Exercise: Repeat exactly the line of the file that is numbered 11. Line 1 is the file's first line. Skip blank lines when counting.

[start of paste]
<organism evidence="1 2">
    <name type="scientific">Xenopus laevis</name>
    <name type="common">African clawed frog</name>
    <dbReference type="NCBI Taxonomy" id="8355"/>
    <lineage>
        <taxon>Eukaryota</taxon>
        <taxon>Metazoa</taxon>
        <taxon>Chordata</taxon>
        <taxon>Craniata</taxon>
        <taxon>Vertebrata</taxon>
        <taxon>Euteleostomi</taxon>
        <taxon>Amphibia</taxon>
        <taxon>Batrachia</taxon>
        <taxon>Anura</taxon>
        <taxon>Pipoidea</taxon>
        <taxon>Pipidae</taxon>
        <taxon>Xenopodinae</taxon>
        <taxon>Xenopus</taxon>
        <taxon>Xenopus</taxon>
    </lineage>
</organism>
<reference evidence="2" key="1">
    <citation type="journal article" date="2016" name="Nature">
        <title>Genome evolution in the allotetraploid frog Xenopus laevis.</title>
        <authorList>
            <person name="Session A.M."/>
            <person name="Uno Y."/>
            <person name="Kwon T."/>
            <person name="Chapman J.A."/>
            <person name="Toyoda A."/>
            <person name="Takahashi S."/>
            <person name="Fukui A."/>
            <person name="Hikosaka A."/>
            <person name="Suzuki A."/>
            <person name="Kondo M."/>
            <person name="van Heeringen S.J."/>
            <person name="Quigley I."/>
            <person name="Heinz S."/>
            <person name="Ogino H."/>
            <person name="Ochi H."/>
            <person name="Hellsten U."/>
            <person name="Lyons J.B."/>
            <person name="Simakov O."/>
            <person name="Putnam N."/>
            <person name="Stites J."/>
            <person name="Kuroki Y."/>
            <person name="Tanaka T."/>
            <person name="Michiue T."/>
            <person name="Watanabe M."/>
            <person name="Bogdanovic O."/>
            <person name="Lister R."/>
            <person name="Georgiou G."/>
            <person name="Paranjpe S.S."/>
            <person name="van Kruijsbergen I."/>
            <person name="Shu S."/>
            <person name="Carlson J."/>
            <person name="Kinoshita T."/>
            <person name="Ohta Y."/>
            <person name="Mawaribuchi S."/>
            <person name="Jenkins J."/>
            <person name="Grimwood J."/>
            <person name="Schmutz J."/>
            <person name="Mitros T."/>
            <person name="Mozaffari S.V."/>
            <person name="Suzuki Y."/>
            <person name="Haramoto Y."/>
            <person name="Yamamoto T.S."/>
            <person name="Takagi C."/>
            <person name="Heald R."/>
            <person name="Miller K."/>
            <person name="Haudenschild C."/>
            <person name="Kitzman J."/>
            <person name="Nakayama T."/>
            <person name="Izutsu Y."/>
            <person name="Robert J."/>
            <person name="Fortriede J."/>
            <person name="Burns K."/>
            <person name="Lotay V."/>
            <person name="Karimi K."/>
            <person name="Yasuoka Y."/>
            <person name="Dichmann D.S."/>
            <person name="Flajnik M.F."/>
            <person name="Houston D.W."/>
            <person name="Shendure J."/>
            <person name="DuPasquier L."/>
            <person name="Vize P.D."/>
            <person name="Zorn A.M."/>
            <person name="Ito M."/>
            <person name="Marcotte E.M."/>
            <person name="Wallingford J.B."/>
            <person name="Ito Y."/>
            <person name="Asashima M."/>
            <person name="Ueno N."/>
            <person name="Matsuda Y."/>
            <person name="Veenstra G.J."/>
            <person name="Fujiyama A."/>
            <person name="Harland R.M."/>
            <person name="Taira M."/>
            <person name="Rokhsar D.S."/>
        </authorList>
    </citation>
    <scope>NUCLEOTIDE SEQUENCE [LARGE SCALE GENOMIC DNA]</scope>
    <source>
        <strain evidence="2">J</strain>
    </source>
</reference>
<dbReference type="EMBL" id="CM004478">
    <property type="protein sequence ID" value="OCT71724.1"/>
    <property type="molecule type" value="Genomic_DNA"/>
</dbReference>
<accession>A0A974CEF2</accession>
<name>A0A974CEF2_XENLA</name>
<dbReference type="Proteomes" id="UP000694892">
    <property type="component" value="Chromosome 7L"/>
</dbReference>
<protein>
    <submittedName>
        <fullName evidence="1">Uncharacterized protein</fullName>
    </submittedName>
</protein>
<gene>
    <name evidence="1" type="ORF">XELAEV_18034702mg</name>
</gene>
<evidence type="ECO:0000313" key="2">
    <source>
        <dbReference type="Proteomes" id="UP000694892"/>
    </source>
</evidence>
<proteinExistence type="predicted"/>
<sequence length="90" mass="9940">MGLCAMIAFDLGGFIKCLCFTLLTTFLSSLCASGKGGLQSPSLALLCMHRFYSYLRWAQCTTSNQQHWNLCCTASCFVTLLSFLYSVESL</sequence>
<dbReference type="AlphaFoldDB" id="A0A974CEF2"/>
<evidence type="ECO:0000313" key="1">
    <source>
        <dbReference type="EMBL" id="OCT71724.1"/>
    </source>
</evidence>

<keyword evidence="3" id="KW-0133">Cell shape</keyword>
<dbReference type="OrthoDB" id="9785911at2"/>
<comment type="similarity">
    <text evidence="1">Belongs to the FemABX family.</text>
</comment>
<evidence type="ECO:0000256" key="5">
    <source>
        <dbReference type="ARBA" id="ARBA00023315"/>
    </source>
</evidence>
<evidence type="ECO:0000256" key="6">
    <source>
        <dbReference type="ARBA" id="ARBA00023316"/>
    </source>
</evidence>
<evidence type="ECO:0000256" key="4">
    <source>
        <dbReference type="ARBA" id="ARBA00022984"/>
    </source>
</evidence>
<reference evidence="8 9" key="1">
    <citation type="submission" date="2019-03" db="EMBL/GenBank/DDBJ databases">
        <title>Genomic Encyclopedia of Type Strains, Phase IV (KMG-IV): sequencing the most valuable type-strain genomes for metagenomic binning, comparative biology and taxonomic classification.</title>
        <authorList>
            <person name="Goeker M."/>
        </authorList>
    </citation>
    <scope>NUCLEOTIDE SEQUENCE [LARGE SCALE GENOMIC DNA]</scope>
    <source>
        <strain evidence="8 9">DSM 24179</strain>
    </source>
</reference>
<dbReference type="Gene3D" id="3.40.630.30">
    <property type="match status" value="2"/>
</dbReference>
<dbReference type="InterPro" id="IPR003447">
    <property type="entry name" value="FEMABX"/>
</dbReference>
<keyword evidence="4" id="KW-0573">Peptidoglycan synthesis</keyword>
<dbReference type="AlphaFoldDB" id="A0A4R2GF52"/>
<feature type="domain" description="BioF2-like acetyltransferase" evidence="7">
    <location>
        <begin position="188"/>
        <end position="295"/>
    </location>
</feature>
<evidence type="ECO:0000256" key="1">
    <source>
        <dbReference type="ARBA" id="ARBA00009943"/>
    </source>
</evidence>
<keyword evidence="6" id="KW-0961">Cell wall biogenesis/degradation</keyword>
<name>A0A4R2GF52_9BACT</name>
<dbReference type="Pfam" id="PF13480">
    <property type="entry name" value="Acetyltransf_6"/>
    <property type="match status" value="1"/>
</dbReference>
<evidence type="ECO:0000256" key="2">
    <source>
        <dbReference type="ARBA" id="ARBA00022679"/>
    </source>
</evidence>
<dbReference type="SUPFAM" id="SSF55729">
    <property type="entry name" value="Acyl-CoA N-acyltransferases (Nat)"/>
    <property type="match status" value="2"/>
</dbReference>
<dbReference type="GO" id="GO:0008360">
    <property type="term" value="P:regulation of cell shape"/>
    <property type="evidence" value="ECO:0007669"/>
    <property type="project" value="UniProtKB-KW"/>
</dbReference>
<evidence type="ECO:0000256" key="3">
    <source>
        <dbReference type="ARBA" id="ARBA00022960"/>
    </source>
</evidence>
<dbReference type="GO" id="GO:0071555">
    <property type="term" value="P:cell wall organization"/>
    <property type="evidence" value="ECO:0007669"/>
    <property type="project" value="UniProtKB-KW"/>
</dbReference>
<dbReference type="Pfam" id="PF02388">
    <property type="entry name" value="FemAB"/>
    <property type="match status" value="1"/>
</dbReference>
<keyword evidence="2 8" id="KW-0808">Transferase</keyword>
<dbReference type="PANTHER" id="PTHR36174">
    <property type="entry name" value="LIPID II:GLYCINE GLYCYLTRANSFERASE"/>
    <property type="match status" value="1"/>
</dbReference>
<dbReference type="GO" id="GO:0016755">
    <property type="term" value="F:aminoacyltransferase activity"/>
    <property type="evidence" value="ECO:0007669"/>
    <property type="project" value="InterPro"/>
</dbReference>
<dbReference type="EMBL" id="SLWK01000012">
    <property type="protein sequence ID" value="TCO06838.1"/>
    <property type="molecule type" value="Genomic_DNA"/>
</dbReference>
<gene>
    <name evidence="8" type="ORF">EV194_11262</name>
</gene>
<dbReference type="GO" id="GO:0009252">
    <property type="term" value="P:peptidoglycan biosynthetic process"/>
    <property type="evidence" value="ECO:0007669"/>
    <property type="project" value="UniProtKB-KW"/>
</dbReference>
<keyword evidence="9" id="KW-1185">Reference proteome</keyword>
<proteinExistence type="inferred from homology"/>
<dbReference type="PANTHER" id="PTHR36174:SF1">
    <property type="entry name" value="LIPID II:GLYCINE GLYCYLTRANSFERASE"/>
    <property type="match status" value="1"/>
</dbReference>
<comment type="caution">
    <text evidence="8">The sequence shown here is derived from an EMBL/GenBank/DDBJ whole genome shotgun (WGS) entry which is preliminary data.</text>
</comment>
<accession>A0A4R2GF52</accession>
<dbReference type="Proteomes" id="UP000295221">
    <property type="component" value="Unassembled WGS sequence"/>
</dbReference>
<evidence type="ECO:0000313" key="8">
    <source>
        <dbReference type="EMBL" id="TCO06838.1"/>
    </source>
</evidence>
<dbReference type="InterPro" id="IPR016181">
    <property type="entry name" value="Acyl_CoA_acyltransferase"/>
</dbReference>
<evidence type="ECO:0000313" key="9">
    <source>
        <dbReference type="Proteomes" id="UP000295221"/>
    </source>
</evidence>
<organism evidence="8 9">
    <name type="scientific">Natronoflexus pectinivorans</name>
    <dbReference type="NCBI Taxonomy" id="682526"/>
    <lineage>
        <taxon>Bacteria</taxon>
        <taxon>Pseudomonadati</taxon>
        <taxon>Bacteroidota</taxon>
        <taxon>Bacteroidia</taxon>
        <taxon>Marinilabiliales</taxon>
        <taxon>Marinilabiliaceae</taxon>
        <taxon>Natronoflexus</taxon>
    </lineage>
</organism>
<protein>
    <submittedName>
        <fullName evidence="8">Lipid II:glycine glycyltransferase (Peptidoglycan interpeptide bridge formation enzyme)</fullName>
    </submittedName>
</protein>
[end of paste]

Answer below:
        <taxon>Euteleostomi</taxon>